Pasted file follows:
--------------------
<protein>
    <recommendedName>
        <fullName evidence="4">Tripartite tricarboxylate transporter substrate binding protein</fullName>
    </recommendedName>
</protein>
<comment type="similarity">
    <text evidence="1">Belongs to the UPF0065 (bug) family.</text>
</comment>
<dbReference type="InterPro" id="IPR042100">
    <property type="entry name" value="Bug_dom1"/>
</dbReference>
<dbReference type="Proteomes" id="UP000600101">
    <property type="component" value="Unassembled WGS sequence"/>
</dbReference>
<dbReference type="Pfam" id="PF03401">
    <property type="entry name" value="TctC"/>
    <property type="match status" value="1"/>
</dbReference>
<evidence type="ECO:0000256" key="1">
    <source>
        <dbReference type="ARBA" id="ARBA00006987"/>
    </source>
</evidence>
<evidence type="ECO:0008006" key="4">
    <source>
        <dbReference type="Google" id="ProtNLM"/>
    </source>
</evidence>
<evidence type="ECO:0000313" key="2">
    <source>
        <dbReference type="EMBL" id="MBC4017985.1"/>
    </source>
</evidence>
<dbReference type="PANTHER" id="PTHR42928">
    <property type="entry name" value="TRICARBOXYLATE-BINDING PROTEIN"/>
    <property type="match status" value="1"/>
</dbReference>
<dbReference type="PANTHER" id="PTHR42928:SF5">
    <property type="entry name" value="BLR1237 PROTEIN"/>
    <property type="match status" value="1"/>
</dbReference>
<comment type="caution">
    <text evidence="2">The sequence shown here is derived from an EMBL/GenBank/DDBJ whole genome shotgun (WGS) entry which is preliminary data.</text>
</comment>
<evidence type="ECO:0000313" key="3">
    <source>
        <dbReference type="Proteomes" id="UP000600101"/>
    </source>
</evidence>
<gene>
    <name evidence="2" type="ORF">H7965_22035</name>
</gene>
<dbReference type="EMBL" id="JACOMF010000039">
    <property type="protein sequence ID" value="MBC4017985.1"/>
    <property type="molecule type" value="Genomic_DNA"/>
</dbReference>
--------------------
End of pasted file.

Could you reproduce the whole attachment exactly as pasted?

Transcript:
<protein>
    <recommendedName>
        <fullName evidence="4">Tripartite tricarboxylate transporter substrate binding protein</fullName>
    </recommendedName>
</protein>
<comment type="similarity">
    <text evidence="1">Belongs to the UPF0065 (bug) family.</text>
</comment>
<dbReference type="InterPro" id="IPR042100">
    <property type="entry name" value="Bug_dom1"/>
</dbReference>
<dbReference type="Proteomes" id="UP000600101">
    <property type="component" value="Unassembled WGS sequence"/>
</dbReference>
<dbReference type="Pfam" id="PF03401">
    <property type="entry name" value="TctC"/>
    <property type="match status" value="1"/>
</dbReference>
<evidence type="ECO:0000256" key="1">
    <source>
        <dbReference type="ARBA" id="ARBA00006987"/>
    </source>
</evidence>
<evidence type="ECO:0008006" key="4">
    <source>
        <dbReference type="Google" id="ProtNLM"/>
    </source>
</evidence>
<evidence type="ECO:0000313" key="2">
    <source>
        <dbReference type="EMBL" id="MBC4017985.1"/>
    </source>
</evidence>
<dbReference type="PANTHER" id="PTHR42928">
    <property type="entry name" value="TRICARBOXYLATE-BINDING PROTEIN"/>
    <property type="match status" value="1"/>
</dbReference>
<dbReference type="PANTHER" id="PTHR42928:SF5">
    <property type="entry name" value="BLR1237 PROTEIN"/>
    <property type="match status" value="1"/>
</dbReference>
<comment type="caution">
    <text evidence="2">The sequence shown here is derived from an EMBL/GenBank/DDBJ whole genome shotgun (WGS) entry which is preliminary data.</text>
</comment>
<evidence type="ECO:0000313" key="3">
    <source>
        <dbReference type="Proteomes" id="UP000600101"/>
    </source>
</evidence>
<gene>
    <name evidence="2" type="ORF">H7965_22035</name>
</gene>
<dbReference type="EMBL" id="JACOMF010000039">
    <property type="protein sequence ID" value="MBC4017985.1"/>
    <property type="molecule type" value="Genomic_DNA"/>
</dbReference>